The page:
3. Frank says:

    I have a feeling Cano, who has also been a non-factor, will come up big tonight, along with Swisher. I think this game is going to be a slugfest and those two get the Yanks over the top for # 27.

  4. Mike HC says:

    Great post. It really puts things in perspective and forces you to not glorify the past beyond what it deserves. NIce job! At least defensively Teix has been flawless really in all aspects.

    I think another factor could be the weather. When he came out with the earflaps for the first cold weather game, like Cano and others, I got a little worried. It shows that some of his concentration is being lost by thinking about the weather.

  5. Joe says:

    Like I said in a chat a couple weeks ago…if this ends with Tex hitting a grand slam like Tino did in ’98 nobody will remember any of his prior struggles.

  6. Bernie will always be revered by Yankees fans for his contributions to the four championships, but there have been times when he’s fallen short. He’s never hit well in the World Series, though his bat was sometimes a big reason often the primary fucking reason why the Yankees got there.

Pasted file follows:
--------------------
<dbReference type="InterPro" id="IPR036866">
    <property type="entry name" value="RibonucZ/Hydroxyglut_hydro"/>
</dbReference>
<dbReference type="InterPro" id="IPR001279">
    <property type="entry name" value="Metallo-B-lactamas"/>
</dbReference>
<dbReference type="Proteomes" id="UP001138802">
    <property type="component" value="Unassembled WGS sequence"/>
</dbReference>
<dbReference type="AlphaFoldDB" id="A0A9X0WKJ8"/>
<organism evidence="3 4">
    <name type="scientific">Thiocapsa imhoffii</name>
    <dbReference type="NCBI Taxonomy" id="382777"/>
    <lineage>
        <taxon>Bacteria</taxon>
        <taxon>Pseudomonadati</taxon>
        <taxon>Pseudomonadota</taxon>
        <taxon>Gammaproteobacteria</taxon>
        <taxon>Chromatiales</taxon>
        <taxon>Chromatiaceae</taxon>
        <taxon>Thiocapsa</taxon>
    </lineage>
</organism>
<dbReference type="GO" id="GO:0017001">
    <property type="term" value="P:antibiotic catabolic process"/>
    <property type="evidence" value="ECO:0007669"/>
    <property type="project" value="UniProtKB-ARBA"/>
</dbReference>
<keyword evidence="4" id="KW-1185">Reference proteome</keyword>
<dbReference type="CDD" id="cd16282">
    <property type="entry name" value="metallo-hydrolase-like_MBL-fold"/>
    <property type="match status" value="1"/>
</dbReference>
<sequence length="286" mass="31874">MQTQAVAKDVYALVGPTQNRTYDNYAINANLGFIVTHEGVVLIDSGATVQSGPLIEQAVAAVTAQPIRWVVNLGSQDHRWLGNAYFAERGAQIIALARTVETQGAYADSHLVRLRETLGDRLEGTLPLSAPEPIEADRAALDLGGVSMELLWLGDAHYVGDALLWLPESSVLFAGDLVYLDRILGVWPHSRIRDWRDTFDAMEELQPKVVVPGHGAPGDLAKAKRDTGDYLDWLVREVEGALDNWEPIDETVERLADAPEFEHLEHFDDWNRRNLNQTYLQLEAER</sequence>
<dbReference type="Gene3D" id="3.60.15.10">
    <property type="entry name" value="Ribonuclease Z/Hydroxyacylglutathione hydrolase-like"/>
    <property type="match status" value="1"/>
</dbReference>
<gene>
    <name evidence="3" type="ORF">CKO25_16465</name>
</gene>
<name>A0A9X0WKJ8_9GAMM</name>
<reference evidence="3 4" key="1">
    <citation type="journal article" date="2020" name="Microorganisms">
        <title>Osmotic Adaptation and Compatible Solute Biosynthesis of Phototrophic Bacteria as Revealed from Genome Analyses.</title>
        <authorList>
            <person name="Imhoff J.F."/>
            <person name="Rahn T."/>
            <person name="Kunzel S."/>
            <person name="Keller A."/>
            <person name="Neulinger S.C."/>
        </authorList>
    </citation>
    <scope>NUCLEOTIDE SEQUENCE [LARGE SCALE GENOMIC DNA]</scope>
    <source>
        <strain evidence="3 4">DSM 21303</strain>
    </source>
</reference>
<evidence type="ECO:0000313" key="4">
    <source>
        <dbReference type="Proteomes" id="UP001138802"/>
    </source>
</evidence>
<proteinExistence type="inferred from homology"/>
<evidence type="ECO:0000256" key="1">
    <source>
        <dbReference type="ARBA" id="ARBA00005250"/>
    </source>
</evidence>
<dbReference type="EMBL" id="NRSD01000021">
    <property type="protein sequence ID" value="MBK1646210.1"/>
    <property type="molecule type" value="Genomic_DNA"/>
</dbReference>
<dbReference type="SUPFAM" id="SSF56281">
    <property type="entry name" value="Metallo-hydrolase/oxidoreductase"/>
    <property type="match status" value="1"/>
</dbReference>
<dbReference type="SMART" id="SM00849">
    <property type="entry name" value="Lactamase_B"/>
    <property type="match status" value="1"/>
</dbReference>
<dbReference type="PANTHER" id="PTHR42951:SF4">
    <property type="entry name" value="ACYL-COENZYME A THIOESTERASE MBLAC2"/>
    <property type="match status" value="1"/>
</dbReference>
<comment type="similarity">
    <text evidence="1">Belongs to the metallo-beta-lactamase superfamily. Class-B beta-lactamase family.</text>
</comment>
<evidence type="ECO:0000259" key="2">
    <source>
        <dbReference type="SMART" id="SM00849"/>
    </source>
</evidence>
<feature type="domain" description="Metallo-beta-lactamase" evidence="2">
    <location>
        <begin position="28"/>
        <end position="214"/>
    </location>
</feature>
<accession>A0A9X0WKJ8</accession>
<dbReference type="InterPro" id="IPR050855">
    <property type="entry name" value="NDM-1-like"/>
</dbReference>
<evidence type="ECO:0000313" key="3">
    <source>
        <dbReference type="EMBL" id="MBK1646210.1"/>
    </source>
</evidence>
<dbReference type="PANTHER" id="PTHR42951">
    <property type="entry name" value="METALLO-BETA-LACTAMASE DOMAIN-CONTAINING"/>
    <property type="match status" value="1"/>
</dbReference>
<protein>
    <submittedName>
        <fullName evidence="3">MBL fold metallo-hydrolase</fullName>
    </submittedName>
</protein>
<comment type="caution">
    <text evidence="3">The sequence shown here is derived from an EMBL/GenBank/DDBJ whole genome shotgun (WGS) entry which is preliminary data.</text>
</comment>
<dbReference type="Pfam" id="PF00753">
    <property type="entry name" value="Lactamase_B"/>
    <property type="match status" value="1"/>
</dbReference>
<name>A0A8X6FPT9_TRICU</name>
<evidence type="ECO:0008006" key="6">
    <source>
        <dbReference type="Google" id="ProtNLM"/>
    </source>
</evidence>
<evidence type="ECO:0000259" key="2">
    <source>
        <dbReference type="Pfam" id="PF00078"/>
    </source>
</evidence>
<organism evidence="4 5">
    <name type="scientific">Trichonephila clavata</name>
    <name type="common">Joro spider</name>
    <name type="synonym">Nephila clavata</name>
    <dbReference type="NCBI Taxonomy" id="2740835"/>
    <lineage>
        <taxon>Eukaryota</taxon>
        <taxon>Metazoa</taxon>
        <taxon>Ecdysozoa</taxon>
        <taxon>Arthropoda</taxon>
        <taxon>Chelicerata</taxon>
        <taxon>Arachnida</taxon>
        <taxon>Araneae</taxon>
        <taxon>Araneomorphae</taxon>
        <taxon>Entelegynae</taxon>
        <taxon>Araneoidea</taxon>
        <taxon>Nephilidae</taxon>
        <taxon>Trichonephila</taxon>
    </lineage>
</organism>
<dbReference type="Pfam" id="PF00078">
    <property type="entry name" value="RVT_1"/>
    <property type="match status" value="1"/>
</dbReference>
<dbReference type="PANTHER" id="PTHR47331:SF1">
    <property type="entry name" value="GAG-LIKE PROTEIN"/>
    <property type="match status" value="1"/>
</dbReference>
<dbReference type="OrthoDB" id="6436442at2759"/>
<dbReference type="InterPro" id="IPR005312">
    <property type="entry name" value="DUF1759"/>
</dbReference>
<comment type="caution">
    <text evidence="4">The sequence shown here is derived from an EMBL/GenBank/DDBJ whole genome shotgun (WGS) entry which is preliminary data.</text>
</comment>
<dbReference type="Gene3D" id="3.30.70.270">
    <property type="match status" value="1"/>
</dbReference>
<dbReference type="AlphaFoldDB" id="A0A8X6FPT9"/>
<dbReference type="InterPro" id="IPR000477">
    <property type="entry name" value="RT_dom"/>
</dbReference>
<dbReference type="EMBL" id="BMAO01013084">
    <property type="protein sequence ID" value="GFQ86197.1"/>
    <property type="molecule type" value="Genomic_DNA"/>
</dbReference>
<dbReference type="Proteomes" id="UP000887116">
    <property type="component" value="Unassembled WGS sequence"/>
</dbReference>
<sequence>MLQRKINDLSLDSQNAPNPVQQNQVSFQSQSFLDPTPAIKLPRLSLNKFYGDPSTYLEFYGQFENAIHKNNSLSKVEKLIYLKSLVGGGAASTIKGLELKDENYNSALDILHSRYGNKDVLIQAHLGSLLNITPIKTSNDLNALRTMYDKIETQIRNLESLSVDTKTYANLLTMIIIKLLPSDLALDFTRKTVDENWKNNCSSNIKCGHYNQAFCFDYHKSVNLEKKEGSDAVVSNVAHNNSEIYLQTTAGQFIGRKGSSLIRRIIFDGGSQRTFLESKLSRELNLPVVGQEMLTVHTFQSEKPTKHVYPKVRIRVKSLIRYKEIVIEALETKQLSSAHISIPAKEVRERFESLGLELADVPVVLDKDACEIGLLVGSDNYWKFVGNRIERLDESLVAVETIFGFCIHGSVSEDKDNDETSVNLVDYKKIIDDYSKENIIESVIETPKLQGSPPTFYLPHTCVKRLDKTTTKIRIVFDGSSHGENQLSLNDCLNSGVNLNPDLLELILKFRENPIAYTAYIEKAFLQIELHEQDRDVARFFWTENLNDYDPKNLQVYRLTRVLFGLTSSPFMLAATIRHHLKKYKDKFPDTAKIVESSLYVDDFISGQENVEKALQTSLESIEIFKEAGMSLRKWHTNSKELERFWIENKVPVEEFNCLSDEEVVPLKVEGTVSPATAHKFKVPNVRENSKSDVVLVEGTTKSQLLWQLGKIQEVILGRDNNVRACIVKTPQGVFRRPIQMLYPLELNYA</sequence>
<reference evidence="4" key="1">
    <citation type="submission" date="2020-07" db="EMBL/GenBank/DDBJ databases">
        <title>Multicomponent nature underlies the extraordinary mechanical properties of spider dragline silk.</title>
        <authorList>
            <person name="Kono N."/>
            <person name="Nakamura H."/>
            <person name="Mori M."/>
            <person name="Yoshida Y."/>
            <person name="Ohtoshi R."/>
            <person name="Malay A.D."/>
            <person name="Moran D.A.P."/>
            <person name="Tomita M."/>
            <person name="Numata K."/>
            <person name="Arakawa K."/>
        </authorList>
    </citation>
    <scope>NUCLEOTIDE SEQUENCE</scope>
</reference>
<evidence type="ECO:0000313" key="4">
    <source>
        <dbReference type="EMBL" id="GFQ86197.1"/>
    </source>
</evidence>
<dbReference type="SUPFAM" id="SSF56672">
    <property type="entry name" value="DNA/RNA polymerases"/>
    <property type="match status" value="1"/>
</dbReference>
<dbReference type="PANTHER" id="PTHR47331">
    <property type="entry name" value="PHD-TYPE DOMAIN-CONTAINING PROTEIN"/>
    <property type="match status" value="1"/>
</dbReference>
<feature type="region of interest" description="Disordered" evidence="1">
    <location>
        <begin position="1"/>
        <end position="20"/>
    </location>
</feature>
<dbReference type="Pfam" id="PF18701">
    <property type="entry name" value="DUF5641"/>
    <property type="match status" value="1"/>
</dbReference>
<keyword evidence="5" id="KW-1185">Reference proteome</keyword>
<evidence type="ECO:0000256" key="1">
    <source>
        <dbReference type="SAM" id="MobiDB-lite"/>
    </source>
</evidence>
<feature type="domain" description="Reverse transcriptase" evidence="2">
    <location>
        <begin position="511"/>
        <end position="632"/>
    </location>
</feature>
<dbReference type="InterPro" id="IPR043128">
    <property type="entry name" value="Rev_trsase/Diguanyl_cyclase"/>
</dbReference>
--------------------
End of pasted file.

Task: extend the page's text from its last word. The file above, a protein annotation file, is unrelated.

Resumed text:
Feared Williams’s wOBA during the title years of 1996-2000:

    Cumulative tripleslash, 1996-2000:
    .324/.410/.551 (145+)

    Domination, holmes.

  7. Dustin says:

    Just had to correct your math, Joe, on Bernie’s career triple-slash line in the Series. It’s actually .208/.321/.358. You put his OPS in for his SLG.

  8. ansky says:

    I love how when AROD had the K’s in the first 2 games Buck couldnt stop talking about the strikeout record, but he never says a peep while Howard continues to pile on the Ks. I guess Howard plays the game the right way. Its examples like this why Bernie wont make the HOF. Just look at this playoff run. Listening to these broadcasters I fully expect Nick Punto, Cliff Lee, and Victorino’s hand to make it into the HOF before Bernie does.


    • Rose says:

      Howard already has the regular season record for strike outs…